Use this URL to cite or link to this record in EThOS: https://ethos.bl.uk/OrderDetails.do?uin=uk.bl.ethos.736161
Title: Choosing from the 'menu of manipulation' : evidence from Ghana
Author: Lynge-Mangueira, Halfdan
ISNI:       0000 0004 6501 1587
Awarding Body: University of Oxford
Current Institution: University of Oxford
Date of Award: 2018
Availability of Full Text:
Access from EThOS:
Full text unavailable from EThOS. Please try the link below.
Access from Institution:
Abstract:
This thesis explores the patterns of electoral manipulation in Ghana. Inspired by Andreas Schedler's essay, The Menu of Manipulation, in which he provides a "list of electoral sins" (Schedler 2002, 45), the thesis asks the following research question: how do African politicians choose from the menu of manipulation? To answer this question, the thesis develops a theory about the costs and benefits of electoral manipulation. The theory is based on three arguments: first, that in addition to the direct benefits of electoral manipulation, meaning the increased chance of winning, there are important indirect benefits that drive some politicians to rig, even when victory is guaranteed or entirely beyond reach; second, that electoral manipulation is expensive and that the direct costs, meaning what politicians spend, discourage them as much as the indirect costs, i.e. the risk of getting caught; and, third, that different types of electoral manipulation have different cost-benefit profiles, allowing politicians to tailor their rigging strategies. The thesis tests this theory against original data from Ghana. First, drawing on a dataset, containing information about every, regular, constituency-level parliamentary election over the 2008 and 2012 electoral cycles, it shows that different types of electoral manipulation have different patterns, caused by their different cost-benefit profiles; that not all types are driven by electoral uncertainty; and that there are trade-offs between the direct and indirect costs of rigging. Second, drawing on participant observations from two parliamentary constituencies in eastern Ghana, the thesis shows that consider both their electoral prospects and clientelistic networks, when they choose between different types of electoral manipulation, and that they revert to riskier types only as a last resort: when there are no other options available on the menu of manipulation. The thesis contributes to the academic literature in two ways. First, it adds to the growing body of work pointing to the direct costs and the indirect benefits of electoral manipulation. Second, it proposes a framework for approximating the properties of different types of electoral manipulation and making predictions about their patterns.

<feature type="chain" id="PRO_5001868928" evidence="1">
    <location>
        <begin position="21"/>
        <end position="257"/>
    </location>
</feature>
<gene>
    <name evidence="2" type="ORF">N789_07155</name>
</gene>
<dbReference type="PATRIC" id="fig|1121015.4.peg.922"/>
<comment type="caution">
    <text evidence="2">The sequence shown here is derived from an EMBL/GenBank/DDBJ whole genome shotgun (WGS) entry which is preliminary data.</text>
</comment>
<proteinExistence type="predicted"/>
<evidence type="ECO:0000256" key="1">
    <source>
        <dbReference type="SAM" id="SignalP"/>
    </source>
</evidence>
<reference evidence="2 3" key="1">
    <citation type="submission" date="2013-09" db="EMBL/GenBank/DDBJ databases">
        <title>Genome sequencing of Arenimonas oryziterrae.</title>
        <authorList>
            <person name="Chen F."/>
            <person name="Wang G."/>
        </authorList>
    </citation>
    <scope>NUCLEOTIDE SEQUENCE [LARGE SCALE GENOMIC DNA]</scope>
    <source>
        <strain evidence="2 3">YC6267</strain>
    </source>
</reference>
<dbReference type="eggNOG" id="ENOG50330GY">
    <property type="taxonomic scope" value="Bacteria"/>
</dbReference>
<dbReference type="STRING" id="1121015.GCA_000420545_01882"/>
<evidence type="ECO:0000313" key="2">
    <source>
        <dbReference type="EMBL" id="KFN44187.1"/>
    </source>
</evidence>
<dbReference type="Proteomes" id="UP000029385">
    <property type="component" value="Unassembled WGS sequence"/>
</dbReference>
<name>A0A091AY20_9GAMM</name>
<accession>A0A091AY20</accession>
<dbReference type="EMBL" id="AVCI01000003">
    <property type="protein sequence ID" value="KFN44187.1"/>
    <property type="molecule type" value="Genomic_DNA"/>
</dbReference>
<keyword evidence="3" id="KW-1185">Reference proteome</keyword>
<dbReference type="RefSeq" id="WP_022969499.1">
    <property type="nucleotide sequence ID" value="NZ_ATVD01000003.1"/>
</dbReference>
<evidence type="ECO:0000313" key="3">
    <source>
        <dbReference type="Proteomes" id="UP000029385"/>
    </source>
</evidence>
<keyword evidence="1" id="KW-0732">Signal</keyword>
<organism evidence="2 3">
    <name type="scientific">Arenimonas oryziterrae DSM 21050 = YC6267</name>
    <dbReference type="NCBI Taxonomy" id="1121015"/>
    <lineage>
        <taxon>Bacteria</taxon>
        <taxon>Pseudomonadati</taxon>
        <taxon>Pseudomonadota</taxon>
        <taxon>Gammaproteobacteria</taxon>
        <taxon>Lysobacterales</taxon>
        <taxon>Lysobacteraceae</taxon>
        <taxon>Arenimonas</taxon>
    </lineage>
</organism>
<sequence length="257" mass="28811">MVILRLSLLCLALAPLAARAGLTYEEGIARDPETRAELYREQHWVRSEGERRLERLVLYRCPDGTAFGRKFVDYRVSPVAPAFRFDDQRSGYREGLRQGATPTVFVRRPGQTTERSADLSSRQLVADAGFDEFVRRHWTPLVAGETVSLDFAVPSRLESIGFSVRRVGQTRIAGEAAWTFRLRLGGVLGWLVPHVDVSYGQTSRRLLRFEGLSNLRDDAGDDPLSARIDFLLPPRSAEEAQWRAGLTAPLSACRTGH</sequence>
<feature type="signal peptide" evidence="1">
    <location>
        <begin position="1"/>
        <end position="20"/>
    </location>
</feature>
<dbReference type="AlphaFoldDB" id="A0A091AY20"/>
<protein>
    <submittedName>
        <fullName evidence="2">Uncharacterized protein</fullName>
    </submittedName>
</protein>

Supervisor: Cheeseman, Nicholas D. Sponsor: Not available
Qualification Name: Thesis (Ph.D.) Qualification Level: Doctoral
EThOS ID: uk.bl.ethos.736161  DOI: Not available
Keywords: Comparative government ; Electoral manipulation ; Ghana ; Africa ; Elections
Share: